Would you like to be notified for every new articles? Please click HERE to subscribe for newsletter.

The Benefit Of Making Your Program Open Source

  • Posted on: 13 March 2016
  • By: admin

After many years involvement as the user of Open Source programs, I try to find out what makes people want to release the program they made as Open Source. Long time ago, I thought that was crazy because they gave their best product, which made with huge effort, for totally free. Not only that, even the source code itself is also opened so the other people can grab it, learn it, and modify it. In short thinking, I guess they are doing that purely just for fun, nothing else. At that time I also judged that the creators of an Open Source program can't make any money from their program besides from donation. But, by the time I involve in Open Source world, I realize that I could be very wrong.

Giving Is Taking

There are words of wisdom said "The More You Give, The More You Take". I don't know who said that, but there is a truth about those words which also happen in the Open Source world. When I was doing a project for in my fulltime job, I was playing with JQuery and fieldset then I decided to make my own plugin for making the fieldset collapsible or expandable. It was so great when I finished that, then I decided to share the code in my blog just for fun. Yes, only just for fun. As time goes by some people found the article, leave comment just for saying thanks, and some report the bug and suggest some improvement. Yes, bug reports and improvement suggestions. At that time, I realized that could be another reason, than just for fun, why people release their program as Open Source. The other people will use your program, test it, report the bug, and suggest improvement which return back to us for improving the program to be better.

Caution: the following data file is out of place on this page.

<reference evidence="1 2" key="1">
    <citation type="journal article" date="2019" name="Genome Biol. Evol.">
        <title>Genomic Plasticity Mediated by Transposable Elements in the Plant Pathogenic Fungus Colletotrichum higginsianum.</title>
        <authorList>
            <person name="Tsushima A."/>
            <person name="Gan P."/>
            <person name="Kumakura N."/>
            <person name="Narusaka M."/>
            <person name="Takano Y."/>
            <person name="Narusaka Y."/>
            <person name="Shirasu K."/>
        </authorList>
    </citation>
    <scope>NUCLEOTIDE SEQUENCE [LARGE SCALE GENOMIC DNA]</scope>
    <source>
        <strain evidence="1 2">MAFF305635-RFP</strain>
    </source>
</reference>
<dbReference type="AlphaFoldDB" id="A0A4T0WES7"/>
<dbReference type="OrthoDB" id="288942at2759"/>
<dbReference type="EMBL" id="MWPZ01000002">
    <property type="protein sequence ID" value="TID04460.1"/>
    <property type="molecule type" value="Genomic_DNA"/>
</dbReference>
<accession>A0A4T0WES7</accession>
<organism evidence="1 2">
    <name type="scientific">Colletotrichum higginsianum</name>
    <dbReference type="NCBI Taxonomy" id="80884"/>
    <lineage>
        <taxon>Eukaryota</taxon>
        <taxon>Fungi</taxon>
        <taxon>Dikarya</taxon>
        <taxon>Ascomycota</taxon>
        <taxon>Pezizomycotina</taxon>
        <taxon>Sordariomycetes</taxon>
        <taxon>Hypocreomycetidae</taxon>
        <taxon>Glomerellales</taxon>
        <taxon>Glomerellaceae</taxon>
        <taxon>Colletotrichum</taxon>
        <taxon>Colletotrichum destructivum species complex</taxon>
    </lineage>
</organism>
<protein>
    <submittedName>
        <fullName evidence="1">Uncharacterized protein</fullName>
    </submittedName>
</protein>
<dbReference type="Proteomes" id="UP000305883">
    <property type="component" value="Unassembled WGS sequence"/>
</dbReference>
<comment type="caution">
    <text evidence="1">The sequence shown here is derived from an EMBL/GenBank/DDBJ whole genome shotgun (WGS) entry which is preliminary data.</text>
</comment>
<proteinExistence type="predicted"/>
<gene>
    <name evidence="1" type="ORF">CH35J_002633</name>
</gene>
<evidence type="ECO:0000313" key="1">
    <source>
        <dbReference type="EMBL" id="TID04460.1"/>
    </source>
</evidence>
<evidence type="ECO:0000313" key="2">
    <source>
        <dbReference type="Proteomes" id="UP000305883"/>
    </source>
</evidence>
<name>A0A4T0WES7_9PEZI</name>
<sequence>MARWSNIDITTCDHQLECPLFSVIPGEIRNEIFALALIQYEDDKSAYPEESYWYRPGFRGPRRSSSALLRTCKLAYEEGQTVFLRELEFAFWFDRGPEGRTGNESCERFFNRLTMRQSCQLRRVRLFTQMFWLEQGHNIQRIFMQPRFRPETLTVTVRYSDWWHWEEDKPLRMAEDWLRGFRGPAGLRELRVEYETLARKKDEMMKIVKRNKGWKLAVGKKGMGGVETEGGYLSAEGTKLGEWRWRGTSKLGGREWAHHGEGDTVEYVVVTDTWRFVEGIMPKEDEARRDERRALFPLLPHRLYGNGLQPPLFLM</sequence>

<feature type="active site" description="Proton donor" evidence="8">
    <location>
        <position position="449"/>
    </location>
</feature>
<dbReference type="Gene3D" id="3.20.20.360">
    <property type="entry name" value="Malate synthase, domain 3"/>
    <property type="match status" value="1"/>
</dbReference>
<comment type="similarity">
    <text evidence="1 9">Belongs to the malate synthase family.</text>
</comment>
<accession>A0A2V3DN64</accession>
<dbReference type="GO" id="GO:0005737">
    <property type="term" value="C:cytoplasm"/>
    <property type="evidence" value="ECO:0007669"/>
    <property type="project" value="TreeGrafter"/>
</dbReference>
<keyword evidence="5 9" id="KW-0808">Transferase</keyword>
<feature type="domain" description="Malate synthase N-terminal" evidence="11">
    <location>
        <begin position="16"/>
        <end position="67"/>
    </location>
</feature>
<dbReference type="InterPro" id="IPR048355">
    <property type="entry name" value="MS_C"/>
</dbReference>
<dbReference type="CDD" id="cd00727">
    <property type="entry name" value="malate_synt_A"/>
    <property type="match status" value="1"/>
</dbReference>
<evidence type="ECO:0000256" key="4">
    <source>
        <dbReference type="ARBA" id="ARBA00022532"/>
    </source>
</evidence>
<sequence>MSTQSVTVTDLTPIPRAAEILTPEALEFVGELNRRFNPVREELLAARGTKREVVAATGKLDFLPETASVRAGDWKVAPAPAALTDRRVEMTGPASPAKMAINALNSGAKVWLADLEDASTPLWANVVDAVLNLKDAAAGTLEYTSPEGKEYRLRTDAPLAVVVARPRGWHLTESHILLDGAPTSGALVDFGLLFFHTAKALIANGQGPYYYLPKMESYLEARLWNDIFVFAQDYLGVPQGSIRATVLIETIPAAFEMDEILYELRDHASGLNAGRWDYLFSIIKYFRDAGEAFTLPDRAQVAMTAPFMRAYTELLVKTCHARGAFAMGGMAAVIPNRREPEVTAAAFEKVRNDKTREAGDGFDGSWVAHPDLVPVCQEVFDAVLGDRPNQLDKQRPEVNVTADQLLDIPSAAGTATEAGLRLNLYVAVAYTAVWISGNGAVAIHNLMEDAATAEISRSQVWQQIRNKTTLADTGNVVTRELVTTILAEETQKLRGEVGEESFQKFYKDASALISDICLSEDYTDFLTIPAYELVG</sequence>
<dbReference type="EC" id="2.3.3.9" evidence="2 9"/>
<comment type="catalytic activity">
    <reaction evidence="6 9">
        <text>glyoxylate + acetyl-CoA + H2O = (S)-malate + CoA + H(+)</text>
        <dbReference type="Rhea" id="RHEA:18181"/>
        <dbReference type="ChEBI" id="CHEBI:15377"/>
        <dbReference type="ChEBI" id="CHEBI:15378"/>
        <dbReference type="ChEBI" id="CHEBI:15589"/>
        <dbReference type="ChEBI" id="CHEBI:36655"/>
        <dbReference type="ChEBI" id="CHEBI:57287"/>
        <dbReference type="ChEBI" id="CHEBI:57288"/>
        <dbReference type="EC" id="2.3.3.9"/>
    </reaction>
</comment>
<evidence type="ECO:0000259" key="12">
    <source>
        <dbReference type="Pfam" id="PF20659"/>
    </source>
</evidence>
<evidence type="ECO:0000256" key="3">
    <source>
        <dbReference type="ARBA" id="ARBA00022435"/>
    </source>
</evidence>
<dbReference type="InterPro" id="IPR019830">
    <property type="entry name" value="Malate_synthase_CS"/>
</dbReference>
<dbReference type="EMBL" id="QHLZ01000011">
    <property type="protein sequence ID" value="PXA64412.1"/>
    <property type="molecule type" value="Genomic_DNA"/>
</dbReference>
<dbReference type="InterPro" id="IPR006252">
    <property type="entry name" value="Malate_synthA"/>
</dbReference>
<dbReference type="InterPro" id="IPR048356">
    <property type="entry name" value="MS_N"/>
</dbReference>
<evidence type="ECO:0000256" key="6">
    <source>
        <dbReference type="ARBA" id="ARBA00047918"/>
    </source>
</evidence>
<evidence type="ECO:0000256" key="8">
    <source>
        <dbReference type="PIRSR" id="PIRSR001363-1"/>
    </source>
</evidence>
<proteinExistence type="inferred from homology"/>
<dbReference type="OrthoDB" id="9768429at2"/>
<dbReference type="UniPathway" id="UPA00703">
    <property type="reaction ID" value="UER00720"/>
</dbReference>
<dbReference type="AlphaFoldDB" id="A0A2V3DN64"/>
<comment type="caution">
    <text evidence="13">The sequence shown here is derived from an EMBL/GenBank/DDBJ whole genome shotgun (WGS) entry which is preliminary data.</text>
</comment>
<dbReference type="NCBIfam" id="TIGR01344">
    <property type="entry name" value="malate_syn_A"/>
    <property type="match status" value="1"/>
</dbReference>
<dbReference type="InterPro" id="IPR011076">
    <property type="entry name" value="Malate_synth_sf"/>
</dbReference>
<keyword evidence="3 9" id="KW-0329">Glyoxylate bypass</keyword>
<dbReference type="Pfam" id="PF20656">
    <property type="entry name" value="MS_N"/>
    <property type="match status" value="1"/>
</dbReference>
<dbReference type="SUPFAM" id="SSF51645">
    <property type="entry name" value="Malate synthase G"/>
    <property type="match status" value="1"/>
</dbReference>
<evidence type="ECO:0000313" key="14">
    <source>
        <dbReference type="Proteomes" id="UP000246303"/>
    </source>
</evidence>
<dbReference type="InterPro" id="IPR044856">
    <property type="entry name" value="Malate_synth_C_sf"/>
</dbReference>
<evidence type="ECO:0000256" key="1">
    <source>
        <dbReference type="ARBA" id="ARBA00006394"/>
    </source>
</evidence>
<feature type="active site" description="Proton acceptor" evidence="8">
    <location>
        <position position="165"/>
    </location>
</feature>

Grow Fast With Collaboration

There are millions of active Android devices nowadays. Inside the success of Android is its kernel which is the result of the biggest Open Source project on earth, the Linux kernel. Started at 1991 by Linus Torvalds as an Open Source project, the Linux kernel has grown rapidly from only support Intel 386 until it can be used in many hardware architectures. Now, it contains more than 15 millions lines of code which written by thousands of developers from all over the world.

Besides used in Android, at this time, there are so many servers in the internet which run Linux distribution as their operating system. Without the fast growing of Linux, the internet and web development will not grow rapidly like this, and there could be no internet giants like Google or Facebook too.


The benefits I talked before may not related directly to money, which some of us see it as the true benefit for being software developer. Maybe we can't sell the thing that everybody can have it for free. Well, that could be true, but there are other ways to gain the money. Some companies release the open source application and provide the paid service for the technical support, and that's where the money can come from. Acquia provide services and technical support for the Open Source web content management platform, Drupal. Odoo, the Open Source ERP application, provide the cloud service to use Odoo on cloud. Canonical Ltd., the company behind the Open Source Linux operating system, Ubuntu, provide the commercial support and related services, such as cloud, for Ubuntu.

Those companies give away their product as Open Source so people can work on them together and build them better and faster, then using them to deliver a great service to the customers. Isn't a good business strategy too?


Should you Open Source all your software? Release your software as Open Source could be the best option to make it grow better and faster. But the choice is always up to you and there is no law that force you to do so.

Add new comment

Limited HTML

  • Allowed HTML tags: <em> <strong> <cite> <blockquote> <code> <ul> <ol> <li>
  • Lines and paragraphs break automatically.

Plain text

  • No HTML tags allowed.
  • Web page addresses and e-mail addresses turn into links automatically.
  • Lines and paragraphs break automatically.
By submitting this form, you accept the Mollom privacy policy.